Agency Operations

Termination of an Agency Relationship

The duration of an agency is often governed by the agency agreement. If the agreement doesn't otherwise control termination, then the agent, the principal, or both parties may terminate the relationship. The relationship ends when a set time limit for the agency relationship expires. It can end through revocation, renunciation, or cancellation. Agency relationships can also end through operation of law.

Agency relationships can be terminated in many ways. Once the agency is terminated, the agent is no longer under any obligation or authority to act on the principal's behalf. The agency may be terminated by the agent, by the principal, or by the mutual consent of the principal and agent.

If the parties established a time limit when they created the agency relationship, then that relationship automatically expires. If the agency relationship was established for a specific purpose, then the agency relationship ends when that goal or task is complete. For example, if Scott hires an agent to find a commercial property for a location in Atlanta, then the agency relationship ends once that commercial property has been secured with a contract and set for closing, upon the final approval of the principal.

Termination of Agency

Agency termination can occur through time limits, mutual consent, unilateral decisions, operation of law, or the completion of a goal.
Renunciation is a formal rejection of something, such as a relationship in business or agreement between parties. The agent may renounce their power by notifying the principal that they will no longer act as the principal's agent. Revocation is an official cancellation of an agreement or business relationship between parties. The principal can revoke the agent's authority, but to limit the principal's potential liability, the principal needs to give notice to third parties that the agent's power has been revoked. Both parties can agree to terminate the relationship, and if they both agree, the reason for ending the relationship is insignificant.

Difference between Renunciation and Revocation

Renunciation Revocation
"This agency contract is not valid or cannot/will not be honored." "This agency contract is valid, but I want to cancel it."
Example: A professional athlete not performing under the terms of their contract. Example: Granting someone power of attorney and then deciding to cancel or revoke that power.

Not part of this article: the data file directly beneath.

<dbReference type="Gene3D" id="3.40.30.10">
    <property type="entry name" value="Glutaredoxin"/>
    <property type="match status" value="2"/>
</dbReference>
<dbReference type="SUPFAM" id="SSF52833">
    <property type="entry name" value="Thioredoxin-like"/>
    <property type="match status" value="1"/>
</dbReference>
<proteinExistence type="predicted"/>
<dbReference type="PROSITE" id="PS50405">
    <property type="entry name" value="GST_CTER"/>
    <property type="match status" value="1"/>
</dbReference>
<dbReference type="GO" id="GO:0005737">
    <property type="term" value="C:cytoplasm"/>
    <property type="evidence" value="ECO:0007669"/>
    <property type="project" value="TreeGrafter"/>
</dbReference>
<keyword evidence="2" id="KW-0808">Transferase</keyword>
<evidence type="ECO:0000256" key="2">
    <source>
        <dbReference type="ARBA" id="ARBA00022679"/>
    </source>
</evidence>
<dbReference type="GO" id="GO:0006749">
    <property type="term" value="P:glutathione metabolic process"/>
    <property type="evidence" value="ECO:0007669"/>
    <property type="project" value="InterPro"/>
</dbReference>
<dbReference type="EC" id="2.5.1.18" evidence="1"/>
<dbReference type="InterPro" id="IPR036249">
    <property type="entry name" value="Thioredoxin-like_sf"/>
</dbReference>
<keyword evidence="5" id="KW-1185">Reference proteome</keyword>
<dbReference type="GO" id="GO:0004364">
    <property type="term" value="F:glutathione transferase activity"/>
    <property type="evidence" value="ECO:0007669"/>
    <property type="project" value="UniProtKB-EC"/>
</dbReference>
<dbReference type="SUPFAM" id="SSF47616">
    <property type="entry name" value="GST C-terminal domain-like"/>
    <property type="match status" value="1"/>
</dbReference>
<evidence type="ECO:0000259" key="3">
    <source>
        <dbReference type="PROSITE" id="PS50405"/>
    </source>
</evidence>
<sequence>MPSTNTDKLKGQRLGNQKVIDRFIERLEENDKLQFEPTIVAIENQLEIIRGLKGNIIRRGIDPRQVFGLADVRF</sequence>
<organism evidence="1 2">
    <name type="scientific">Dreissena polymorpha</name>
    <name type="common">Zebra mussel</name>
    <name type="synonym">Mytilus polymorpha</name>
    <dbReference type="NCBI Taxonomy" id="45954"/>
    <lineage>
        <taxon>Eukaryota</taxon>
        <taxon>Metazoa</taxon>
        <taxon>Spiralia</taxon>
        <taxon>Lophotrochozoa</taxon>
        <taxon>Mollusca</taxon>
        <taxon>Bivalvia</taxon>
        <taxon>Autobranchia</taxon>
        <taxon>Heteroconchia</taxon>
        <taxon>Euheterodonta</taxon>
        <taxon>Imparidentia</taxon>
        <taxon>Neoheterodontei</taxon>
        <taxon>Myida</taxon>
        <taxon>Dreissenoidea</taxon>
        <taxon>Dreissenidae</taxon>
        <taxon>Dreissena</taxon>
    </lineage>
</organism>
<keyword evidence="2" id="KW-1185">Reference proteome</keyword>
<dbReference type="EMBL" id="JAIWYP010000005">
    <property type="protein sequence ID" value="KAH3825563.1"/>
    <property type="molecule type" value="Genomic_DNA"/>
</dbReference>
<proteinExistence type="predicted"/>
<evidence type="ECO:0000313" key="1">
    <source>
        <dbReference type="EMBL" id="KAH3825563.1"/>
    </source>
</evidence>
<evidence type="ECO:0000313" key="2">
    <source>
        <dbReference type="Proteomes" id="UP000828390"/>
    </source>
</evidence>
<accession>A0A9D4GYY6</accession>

Revocation and renunciation can both result in the end of a relationship, but the differences between the terms can be substantial in a court of law.

Events such as death, insanity, and bankruptcy of either the principal or agent can automatically terminate the agency relationship. This happens through operation of law, which means that existing legal principles and guidelines state that a right or responsibility has been created. This happens automatically under law, whether or not either party means for it to happen. A court of law usually steps in to terminate the agency relationship if there is disagreement between the parties about ending the agency relationship.

If an agency is shown to have existed, then courts presume that it continues until an act or agreement between the principal and the agent ends the relationship. The burden of proving an agency relationship has terminated is on the party that is claiming the relationship is over.

The principal should notify all relevant third parties when an agency relationship ends, to ensure that the third parties do not mistakenly deal with the agent acting on behalf of that principal again. If the principal fails to notify third parties that the agency has terminated, then the agent may still have some apparent authority, which means the principal may remain liable for the agent's unauthorized transactions.

A change in laws could also cause an agency relationship to terminate. In this situation, whether the agency relationship ends depends on how the laws affect that relationship. For example, a principal and an agent may create a series of tours that allow snorkelers to explore a coral reef. The agent, acting under the authority of the principal, would be the party that contracted with the tour company, which is the third party. If a court declares that the reef is endangered and therefore off-limits, then the relationship between the agent and principal is terminated.